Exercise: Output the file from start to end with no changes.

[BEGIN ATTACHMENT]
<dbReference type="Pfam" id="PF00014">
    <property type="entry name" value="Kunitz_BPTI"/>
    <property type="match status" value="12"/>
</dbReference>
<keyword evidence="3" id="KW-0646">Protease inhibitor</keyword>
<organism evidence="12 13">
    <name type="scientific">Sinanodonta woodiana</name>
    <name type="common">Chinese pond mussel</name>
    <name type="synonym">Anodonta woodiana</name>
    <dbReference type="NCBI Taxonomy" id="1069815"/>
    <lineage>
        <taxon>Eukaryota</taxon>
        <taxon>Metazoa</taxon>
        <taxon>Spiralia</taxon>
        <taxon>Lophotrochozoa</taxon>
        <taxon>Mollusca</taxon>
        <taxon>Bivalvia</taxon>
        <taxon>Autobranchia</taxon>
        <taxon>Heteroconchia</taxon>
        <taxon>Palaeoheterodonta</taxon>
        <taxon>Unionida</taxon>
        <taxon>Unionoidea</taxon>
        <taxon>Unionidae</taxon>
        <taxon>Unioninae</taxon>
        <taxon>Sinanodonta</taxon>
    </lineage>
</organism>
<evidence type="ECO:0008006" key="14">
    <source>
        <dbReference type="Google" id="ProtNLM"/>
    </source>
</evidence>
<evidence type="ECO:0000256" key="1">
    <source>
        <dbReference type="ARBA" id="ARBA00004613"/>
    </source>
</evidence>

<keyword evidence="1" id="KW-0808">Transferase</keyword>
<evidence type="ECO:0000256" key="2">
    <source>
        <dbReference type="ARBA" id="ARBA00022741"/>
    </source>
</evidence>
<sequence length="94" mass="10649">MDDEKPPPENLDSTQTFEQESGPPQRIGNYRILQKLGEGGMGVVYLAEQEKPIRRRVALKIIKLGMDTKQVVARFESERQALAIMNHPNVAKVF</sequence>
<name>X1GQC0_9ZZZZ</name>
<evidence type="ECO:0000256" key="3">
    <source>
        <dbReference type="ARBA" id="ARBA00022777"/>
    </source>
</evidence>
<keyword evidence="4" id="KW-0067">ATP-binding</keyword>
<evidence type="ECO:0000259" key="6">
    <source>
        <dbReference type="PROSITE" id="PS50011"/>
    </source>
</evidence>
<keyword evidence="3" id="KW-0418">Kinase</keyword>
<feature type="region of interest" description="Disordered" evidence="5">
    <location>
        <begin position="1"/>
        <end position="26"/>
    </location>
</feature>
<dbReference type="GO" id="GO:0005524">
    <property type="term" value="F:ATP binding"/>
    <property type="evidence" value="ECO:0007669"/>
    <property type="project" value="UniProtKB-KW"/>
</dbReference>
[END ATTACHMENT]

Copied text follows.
<dbReference type="Pfam" id="PF00014">
    <property type="entry name" value="Kunitz_BPTI"/>
    <property type="match status" value="12"/>
</dbReference>
<keyword evidence="3" id="KW-0646">Protease inhibitor</keyword>
<organism evidence="12 13">
    <name type="scientific">Sinanodonta woodiana</name>
    <name type="common">Chinese pond mussel</name>
    <name type="synonym">Anodonta woodiana</name>
    <dbReference type="NCBI Taxonomy" id="1069815"/>
    <lineage>
        <taxon>Eukaryota</taxon>
        <taxon>Metazoa</taxon>
        <taxon>Spiralia</taxon>
        <taxon>Lophotrochozoa</taxon>
        <taxon>Mollusca</taxon>
        <taxon>Bivalvia</taxon>
        <taxon>Autobranchia</taxon>
        <taxon>Heteroconchia</taxon>
        <taxon>Palaeoheterodonta</taxon>
        <taxon>Unionida</taxon>
        <taxon>Unionoidea</taxon>
        <taxon>Unionidae</taxon>
        <taxon>Unioninae</taxon>
        <taxon>Sinanodonta</taxon>
    </lineage>
</organism>
<evidence type="ECO:0008006" key="14">
    <source>
        <dbReference type="Google" id="ProtNLM"/>
    </source>
</evidence>
<evidence type="ECO:0000256" key="1">
    <source>
        <dbReference type="ARBA" id="ARBA00004613"/>
    </source>
</evidence>

<keyword evidence="1" id="KW-0808">Transferase</keyword>
<evidence type="ECO:0000256" key="2">
    <source>
        <dbReference type="ARBA" id="ARBA00022741"/>
    </source>
</evidence>
<sequence length="94" mass="10649">MDDEKPPPENLDSTQTFEQESGPPQRIGNYRILQKLGEGGMGVVYLAEQEKPIRRRVALKIIKLGMDTKQVVARFESERQALAIMNHPNVAKVF</sequence>
<name>X1GQC0_9ZZZZ</name>
<evidence type="ECO:0000256" key="3">
    <source>
        <dbReference type="ARBA" id="ARBA00022777"/>
    </source>
</evidence>
<keyword evidence="4" id="KW-0067">ATP-binding</keyword>
<evidence type="ECO:0000259" key="6">
    <source>
        <dbReference type="PROSITE" id="PS50011"/>
    </source>
</evidence>
<keyword evidence="3" id="KW-0418">Kinase</keyword>
<feature type="region of interest" description="Disordered" evidence="5">
    <location>
        <begin position="1"/>
        <end position="26"/>
    </location>
</feature>
<dbReference type="GO" id="GO:0005524">
    <property type="term" value="F:ATP binding"/>
    <property type="evidence" value="ECO:0007669"/>
    <property type="project" value="UniProtKB-KW"/>
</dbReference>